Sixtus was one of those gentle souls who seem to exist for the purpose of
binding wounds and healing bruises. A Roman, prominent among the clergy, a
friend of St. Augustine, Sixtus was a natural choice for pope. He set
himself the task of consolidating the victory over Pelagianism and
Nestorianism by kindness and gentleness. Indeed, at one time it appeared as
if that clever protagonist of Pelagianism, Julian of Eclanum, was about to
pull the wool over the Pope's eyes. But his insincerity was unmasked, and
Sixtus refused him readmittance into the Church. At the side of Sixtus in
this matter stood a deacon named Leo whose aid was very valuable to the
Pope. Of him more shall be heard.
The Pope's kindness had happier results with the Nestorians. In 433, Sixtus
held a council at Rome at which he announced that Cyril of Alexandria had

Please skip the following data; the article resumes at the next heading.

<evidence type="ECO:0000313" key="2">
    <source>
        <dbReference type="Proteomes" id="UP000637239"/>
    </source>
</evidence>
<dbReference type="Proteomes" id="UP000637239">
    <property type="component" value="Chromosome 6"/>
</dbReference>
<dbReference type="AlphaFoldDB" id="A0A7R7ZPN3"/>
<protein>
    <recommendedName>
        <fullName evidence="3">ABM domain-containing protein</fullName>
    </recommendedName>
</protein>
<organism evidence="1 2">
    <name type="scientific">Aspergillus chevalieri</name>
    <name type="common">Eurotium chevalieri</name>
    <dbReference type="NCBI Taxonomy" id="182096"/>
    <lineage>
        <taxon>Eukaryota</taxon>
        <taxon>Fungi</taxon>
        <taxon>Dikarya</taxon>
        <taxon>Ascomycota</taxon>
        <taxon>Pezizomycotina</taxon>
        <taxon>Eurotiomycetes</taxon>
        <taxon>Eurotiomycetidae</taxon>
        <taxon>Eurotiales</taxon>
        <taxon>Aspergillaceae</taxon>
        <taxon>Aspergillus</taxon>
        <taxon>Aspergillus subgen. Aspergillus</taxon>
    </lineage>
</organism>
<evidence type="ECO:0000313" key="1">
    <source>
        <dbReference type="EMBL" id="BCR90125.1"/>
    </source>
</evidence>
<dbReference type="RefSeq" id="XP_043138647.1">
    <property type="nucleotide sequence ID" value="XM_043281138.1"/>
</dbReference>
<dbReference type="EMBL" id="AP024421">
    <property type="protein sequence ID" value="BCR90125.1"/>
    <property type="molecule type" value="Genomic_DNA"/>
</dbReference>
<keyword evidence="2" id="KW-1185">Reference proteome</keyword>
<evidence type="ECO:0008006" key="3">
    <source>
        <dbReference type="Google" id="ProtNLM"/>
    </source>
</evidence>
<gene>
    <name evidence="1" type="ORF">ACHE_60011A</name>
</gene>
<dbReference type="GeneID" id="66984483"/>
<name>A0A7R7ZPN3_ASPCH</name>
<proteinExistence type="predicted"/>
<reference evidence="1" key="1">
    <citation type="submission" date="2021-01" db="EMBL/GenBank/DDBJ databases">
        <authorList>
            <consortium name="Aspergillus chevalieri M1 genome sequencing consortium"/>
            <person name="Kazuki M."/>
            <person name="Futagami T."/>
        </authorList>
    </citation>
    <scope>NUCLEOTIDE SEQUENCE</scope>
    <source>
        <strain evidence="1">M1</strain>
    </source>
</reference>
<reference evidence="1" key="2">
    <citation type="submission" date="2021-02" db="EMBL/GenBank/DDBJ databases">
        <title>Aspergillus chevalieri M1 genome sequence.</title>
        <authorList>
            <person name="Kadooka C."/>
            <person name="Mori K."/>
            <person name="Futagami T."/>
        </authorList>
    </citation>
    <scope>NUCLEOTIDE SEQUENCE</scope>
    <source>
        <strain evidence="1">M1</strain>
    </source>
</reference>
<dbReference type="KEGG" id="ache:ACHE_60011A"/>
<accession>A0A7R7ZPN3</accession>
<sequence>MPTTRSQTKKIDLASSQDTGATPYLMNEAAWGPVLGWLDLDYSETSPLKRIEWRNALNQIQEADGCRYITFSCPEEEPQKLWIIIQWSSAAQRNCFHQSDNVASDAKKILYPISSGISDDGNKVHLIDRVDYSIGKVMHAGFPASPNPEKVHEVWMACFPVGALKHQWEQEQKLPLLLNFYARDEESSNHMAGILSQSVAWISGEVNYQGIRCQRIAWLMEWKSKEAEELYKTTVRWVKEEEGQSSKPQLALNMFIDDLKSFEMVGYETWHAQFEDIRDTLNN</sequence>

informed him that many Nestorian leaders had returned to the Church.
Certainly Sixtus made it easy for them to do so.
The condemnation of Nestorianism had been a striking vindication of the
honor paid to Mary as Mother of the Person who is God. Indeed, just as the
word consubstantial was the keyword of orthodoxy against the Arians, so
theotokos (Mother of God) was the keyword of orthodoxy against the
Nestorians. The Council of Ephesus precipitated a spontaneous outburst of
devotion to Mary. St. Sixtus celebrated the council by rebuilding the old
basilica of Pope Liberius and decorating it with magnificent mosaics
picturing the childhood of Jesus and the life of Mary. The church, which
was dedicated to the Mother of God, is called St. Mary Major.
Sixtus III did much for the churches in Rome. Not only did he redecorate
St. Mary Major but he obtained from Emperor Valentinian III a golden image
adorned with jewels on which the twelve apostles were represented. This he
placed over the tomb of St. Peter. He did some restoration in the old
Lateran Basilica and he erected a silver altar and porphyry columns in the
Church of St. Lawrence.
St. Sixtus III died August 19, 440. He was buried in that Church of St.
Lawrence he did so much to adorn. His feast is kept on August 19.
Excerpted from "Popes
Through the Ages" by Joseph Brusher, S.J.